Detroit @ Red Stich Theatre

I saw the new Red Stitch play on the weekend, and have been mulling over my thoughts about it since.  The play is called “Detroit”, written by an American playwright, Lisa D’Amour. It was shortlisted for the Pulitzer prize, so certainly has the credentials yet I left the theatre less than satisfied, and I note views of critics both here and in the States have been polarised into the ecstatic and the lukewarm. I fall into the latter camp, but am not entirely sure why.

There are many threads to the storyline and perhaps that is the nub of my discontent as I felt the threads failed to knit into a cohesive strand.  The main thread seemed to be about the alienation of modern suburbia (a theme reinforced by the set design as we see images of suburban sprawl, ‘ticky tacky houses and they all look just the same’, projected onto the white background between each act). However, other threads included:

  • The personal upheaval created by the economic downturn (Ben has lost his job in a bank, so they are reliant on Mary’s wage as a paralegal whilst he tries to set up his own business and create a new identity for himself).
  • Middle class consumerism (Mary struggles to accept that her new neighbours own no furniture, and uses the opportunity to offload a hated coffee table so she can buy a new one but at the same time dreams of the simplicity of camping).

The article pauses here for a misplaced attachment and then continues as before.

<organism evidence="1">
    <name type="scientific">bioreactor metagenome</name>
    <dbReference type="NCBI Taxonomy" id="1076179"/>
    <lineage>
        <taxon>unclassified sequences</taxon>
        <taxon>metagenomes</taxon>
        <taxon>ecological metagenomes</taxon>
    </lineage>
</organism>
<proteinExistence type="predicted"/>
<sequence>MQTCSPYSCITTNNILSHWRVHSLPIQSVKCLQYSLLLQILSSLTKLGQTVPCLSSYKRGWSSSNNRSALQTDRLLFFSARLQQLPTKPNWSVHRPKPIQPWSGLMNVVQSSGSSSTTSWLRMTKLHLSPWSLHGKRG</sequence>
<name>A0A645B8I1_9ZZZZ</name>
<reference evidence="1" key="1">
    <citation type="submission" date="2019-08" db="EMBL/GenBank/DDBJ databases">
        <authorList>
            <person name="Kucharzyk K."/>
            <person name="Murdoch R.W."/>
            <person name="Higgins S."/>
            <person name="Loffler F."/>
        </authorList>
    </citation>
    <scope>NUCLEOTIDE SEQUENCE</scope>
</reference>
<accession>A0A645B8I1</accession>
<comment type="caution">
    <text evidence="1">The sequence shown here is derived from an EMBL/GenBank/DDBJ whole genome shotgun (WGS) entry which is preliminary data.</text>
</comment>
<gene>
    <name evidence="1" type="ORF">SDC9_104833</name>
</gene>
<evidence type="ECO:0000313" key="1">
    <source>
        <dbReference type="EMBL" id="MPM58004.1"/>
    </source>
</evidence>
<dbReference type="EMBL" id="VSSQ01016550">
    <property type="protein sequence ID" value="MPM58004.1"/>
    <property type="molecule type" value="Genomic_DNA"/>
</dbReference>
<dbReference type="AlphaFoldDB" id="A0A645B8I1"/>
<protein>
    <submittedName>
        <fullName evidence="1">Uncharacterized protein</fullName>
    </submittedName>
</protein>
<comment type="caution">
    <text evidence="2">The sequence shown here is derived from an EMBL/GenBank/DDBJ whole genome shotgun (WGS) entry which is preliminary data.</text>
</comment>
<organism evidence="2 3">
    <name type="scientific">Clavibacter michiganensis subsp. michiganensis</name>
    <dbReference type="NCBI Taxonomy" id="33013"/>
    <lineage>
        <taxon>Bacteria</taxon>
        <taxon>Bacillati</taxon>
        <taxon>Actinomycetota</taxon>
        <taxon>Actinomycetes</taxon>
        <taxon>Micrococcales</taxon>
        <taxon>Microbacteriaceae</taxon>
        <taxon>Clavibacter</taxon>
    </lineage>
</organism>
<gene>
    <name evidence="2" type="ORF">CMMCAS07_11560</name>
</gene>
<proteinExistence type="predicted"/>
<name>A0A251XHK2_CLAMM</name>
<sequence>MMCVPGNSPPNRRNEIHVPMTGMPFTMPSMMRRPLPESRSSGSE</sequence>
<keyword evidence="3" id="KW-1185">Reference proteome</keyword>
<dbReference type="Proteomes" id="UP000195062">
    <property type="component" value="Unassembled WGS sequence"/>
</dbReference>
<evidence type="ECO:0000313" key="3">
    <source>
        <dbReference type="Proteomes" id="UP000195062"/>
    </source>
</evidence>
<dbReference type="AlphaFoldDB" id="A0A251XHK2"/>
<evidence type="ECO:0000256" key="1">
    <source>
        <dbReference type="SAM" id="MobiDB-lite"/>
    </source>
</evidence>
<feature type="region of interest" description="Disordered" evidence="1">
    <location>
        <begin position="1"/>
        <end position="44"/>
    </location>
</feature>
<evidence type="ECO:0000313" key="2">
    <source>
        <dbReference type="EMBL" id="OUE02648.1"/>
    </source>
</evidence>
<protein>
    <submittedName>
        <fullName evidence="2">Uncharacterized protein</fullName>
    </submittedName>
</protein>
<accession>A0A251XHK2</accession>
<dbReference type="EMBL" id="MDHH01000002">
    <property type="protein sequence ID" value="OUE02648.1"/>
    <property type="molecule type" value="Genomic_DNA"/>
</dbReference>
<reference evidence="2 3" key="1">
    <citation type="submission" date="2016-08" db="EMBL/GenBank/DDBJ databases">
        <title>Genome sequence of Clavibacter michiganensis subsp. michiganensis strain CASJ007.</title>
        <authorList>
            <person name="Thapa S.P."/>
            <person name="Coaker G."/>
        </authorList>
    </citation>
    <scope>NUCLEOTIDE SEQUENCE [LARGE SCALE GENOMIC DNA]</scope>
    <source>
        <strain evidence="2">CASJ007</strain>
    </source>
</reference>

• A thin line separates those who have ‘success’ and those who don’t (Mary displays a particular fondness for her wine, which makes her closer to her neighbour Sharon than she is willing to admit)
  • The embracing of opportunities to make a new start, to reinvent oneself and begin a new narrative (for some reason Sharon insists that Ben sounds English, an idea he later adopts with relish).

Brett Cousins shows the vulnerability of Ben and Sarah Sutherland is great at showing the barely suppressed rage at the situation Mary now finds herself in. Ngaire Dawn Fair and Paul Ashcroft play the met in rehab neighbours, Sharon and Kenny, who shift from amiable and trying hard to conform, to something more menacing and out of control.

The ending of this 90 minute play (no interval) comes abruptly and somewhat incongruously, an attempt to tie the strands together that didn’t work for me. However, time spent with this wonderful theatre company is always worth it, even if this was not one of their best.

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